MSNBC's Five Hottest Foodie Trends... Yawn.
Don't you just love it when the national media write about foodie trends? It always makes me think they're writing for people in some forgotten backwater who honestly do think that adding a packet of seasoning from Tastefully Simple to a cheese ball makes for a sophisticated, New York-style party. (Don't laugh. That sort of thing is exactly what their catalog is like.)
In this case, it's MSNBC's turn to talk about things Californians have known for a long time, which their editors seem to have discovered recently.
Urban foraging practically started in California. The fine folks at Fallen Fruit publish maps to help people find the food they want. Foraging classes are offered throughout the region and there's a phalanx of professional foragers (some of whom are responsible and some of whom are outright thieves) who supply restaurant kitchens. This is California; we grow damn near everything here, and it hangs out over the sidewalks and into the easements for anyone to take.
2. Night markets
The MSNBC article specifically calls out the Yamashiro Farmers' Market, but that's not a night market the way Asia does night markets. Night markets in Asia are honestly more about the snacks than the produce, and if it's night street food you want, look no further than Lonchera Lane in Santa Ana.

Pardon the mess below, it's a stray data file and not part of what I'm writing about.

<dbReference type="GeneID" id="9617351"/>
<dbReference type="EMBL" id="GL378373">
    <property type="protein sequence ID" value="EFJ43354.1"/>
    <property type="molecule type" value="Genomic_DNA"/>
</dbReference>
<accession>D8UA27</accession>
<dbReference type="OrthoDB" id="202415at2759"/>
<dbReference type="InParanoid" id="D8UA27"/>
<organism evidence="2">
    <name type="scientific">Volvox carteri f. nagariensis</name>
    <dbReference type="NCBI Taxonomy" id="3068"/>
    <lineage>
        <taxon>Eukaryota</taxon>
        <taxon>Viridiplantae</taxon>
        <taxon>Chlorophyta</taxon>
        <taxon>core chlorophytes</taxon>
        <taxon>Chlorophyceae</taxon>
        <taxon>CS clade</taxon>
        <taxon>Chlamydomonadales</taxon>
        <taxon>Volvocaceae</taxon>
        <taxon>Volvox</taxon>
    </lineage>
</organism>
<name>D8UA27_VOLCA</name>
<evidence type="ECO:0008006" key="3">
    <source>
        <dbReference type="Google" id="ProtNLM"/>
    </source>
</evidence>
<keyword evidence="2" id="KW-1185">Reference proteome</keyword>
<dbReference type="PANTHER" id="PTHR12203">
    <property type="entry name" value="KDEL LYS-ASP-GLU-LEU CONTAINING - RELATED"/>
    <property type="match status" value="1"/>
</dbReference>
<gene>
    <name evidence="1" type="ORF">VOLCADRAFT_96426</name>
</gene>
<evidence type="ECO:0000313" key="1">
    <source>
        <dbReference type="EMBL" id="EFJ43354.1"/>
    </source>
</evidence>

3. Single-item restaurants
While Korean restaurants aren't technically single-item, the way you eat Korean food is to decide what you want to eat, and then where to get it. You don't buy soondae at a barbecue restaurant, and you don't ask for soondubu at a seolleongtang place (which only sells seolleongtang and haejangguk). Here again, our single-item restaurants tend to be loncheras. Los Reyes del Elote Asado only sells elotes asados; Chivas pretty much only sells tortas ahogadas; Crêpes Bonaparte sells only crêpes. Why loncheras and not brick-and-mortar places? Because it's far, far cheaper to operate a truck.
4. Bicycle cafés
These are nothing new here either. A ride down PCH (through its various names) along the Amtrak Century route reveals plenty of bike shops with espresso machines and tables. OC's premier bicycle café is Revo Cycles and Espresso on PCH in Dana Point... and not just because they are awesome and fixed up my seven busted spokes when I hit the curb sideways going down the hill near the Ritz-Carlton Laguna last October.
In other words, a CSA--community-supported agriculture--that's very limited in scope. If you want a CSA, there are tons, and then you're not limited to "renting a tree". As for that whole concept--my parents used to rent me a tangelo tree from that Rent Mother Nature company in 1984. Trend? Not if it's been done nationwide for the last thirty years.
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